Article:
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Dr. Raymond Mailhot presenting on Proton Therapy for Breast Cancer
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Nurses are the most trusted professionals in the United States according to the most recent Gallup survey.1,2 Eighty-five percent of respondents rated nurses as having very high or high “honesty and ethical standards.” In fact, nurses have ranked number one on the list since they were added to the survey in 1999. The bond between patient and nurse is undeniable and never more apparent than at UF Health Proton Therapy Institute.
May is the traditional time of year that we honor nurses as National Nurses Week is observed May 6-12. Our highly skilled nursing professionals include specialists in adult radiation oncology, pediatric radiation oncology and clinical research. As case managers, nurses are involved from day one in developing every patient’s care plan. They counsel patients on what to expect during treatment and beyond. They set patients at ease by providing knowledgeable answers and effective solutions to health concerns that may develop during or after the course of treatment. It is common for our nurses to go the extra mile to give patients that added bit of comfort, support or encouragement to keep on track with treatment for the best possible outcome. We thank all of our nurses for their commitment to excellence.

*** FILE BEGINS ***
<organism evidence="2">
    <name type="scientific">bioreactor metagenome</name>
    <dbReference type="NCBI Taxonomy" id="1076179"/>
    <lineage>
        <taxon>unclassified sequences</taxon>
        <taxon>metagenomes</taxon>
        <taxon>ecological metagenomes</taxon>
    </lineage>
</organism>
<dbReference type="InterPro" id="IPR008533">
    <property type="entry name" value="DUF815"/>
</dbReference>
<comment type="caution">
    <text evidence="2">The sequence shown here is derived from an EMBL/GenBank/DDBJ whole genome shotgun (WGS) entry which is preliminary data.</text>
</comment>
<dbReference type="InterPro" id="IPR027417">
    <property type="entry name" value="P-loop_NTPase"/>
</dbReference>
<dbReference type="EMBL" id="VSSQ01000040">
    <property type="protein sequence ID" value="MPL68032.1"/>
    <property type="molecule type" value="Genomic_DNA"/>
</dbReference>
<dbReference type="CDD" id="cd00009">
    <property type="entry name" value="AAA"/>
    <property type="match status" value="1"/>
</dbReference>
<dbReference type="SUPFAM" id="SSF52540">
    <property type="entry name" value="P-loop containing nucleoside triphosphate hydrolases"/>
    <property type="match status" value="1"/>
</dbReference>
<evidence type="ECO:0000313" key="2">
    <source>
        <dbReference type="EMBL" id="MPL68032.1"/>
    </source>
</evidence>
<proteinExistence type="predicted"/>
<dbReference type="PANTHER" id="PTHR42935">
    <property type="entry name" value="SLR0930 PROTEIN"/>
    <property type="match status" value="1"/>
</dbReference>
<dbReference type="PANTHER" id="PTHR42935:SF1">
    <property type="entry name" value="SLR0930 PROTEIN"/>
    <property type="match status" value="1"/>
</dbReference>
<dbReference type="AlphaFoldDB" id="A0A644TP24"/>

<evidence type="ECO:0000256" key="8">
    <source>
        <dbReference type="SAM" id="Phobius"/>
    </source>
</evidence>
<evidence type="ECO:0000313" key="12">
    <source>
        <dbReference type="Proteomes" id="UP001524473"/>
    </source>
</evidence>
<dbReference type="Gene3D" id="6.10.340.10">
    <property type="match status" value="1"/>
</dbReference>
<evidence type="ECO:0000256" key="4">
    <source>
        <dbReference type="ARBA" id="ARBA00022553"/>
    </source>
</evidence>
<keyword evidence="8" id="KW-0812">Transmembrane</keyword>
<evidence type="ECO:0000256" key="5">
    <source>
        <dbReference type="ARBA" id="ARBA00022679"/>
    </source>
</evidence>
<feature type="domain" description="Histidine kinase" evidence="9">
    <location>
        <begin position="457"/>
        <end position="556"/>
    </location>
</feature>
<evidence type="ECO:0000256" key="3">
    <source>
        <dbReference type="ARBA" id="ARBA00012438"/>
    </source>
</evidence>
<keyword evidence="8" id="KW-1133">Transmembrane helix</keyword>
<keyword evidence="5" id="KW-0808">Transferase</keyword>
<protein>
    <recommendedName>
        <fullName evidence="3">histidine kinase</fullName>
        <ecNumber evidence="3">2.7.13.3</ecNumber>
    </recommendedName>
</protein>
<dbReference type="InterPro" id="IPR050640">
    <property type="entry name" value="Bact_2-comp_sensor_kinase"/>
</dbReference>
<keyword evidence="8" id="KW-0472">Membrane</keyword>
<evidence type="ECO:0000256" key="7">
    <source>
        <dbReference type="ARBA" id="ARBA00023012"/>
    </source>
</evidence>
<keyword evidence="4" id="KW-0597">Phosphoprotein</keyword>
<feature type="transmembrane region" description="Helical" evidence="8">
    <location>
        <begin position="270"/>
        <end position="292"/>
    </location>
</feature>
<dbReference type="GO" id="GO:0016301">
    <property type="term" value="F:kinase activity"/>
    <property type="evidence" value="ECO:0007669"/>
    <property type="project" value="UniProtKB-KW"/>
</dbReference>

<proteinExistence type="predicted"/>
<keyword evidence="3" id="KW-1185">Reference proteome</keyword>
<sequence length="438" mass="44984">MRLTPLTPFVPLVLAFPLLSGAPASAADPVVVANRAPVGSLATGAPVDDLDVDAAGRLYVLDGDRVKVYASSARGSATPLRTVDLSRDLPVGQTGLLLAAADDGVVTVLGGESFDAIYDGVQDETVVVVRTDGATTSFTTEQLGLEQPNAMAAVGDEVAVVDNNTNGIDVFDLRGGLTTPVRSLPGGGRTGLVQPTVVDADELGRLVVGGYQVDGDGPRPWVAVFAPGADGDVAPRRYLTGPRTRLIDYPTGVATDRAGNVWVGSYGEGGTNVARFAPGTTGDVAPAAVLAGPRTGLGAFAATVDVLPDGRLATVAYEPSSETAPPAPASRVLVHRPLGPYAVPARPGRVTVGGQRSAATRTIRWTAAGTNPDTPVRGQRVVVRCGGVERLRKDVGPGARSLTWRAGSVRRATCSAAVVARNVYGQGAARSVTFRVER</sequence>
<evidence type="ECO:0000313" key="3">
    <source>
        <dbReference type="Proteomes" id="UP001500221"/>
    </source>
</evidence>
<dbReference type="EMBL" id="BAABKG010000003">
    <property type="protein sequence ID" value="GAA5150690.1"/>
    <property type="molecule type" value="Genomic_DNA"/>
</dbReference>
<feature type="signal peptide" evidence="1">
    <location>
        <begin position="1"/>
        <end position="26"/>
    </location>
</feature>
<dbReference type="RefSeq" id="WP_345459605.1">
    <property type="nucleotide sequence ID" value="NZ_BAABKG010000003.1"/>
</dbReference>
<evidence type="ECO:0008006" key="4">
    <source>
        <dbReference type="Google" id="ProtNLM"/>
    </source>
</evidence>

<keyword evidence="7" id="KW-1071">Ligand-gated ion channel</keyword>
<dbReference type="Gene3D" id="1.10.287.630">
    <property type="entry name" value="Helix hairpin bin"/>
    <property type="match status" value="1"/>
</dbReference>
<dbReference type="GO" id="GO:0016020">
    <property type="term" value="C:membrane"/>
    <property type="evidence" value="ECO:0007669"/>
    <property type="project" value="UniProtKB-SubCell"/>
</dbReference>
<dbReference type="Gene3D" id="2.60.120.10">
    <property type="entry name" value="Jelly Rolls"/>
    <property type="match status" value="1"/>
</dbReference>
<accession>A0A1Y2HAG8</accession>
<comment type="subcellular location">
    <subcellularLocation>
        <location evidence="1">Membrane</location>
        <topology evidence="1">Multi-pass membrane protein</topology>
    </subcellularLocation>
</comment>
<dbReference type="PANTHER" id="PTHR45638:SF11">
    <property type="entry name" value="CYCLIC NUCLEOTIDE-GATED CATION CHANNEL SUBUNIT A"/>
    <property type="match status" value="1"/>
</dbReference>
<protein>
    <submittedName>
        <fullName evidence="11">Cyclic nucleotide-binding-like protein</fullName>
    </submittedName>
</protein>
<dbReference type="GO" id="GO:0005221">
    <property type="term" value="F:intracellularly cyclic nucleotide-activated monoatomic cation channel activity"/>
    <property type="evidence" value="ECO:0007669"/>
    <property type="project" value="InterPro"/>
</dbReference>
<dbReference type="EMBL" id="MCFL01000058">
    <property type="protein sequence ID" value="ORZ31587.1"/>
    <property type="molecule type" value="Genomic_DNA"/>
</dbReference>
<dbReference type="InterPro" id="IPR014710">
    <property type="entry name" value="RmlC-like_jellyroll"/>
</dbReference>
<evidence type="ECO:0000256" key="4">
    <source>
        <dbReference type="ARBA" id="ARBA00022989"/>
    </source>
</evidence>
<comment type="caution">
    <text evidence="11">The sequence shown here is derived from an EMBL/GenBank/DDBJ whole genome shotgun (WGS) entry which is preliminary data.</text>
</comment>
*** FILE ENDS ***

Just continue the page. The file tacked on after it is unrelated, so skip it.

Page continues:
Stuart L. Klein
By Theresa Edwards Makrush
At just 20 months old, Noah Edgar of Colchester, England, is a happy, curious, busy toddler playing at the beach. Passersby may think he is in Jacksonville, Florida, with his family for vacation. They would be surprised to discover Noah is here for cancer treatment.
Last December, Noah had an eye infection. His parents Gemma and Rob took him to the doctor. After the infection was healed his doctor detected a tumor in the retina.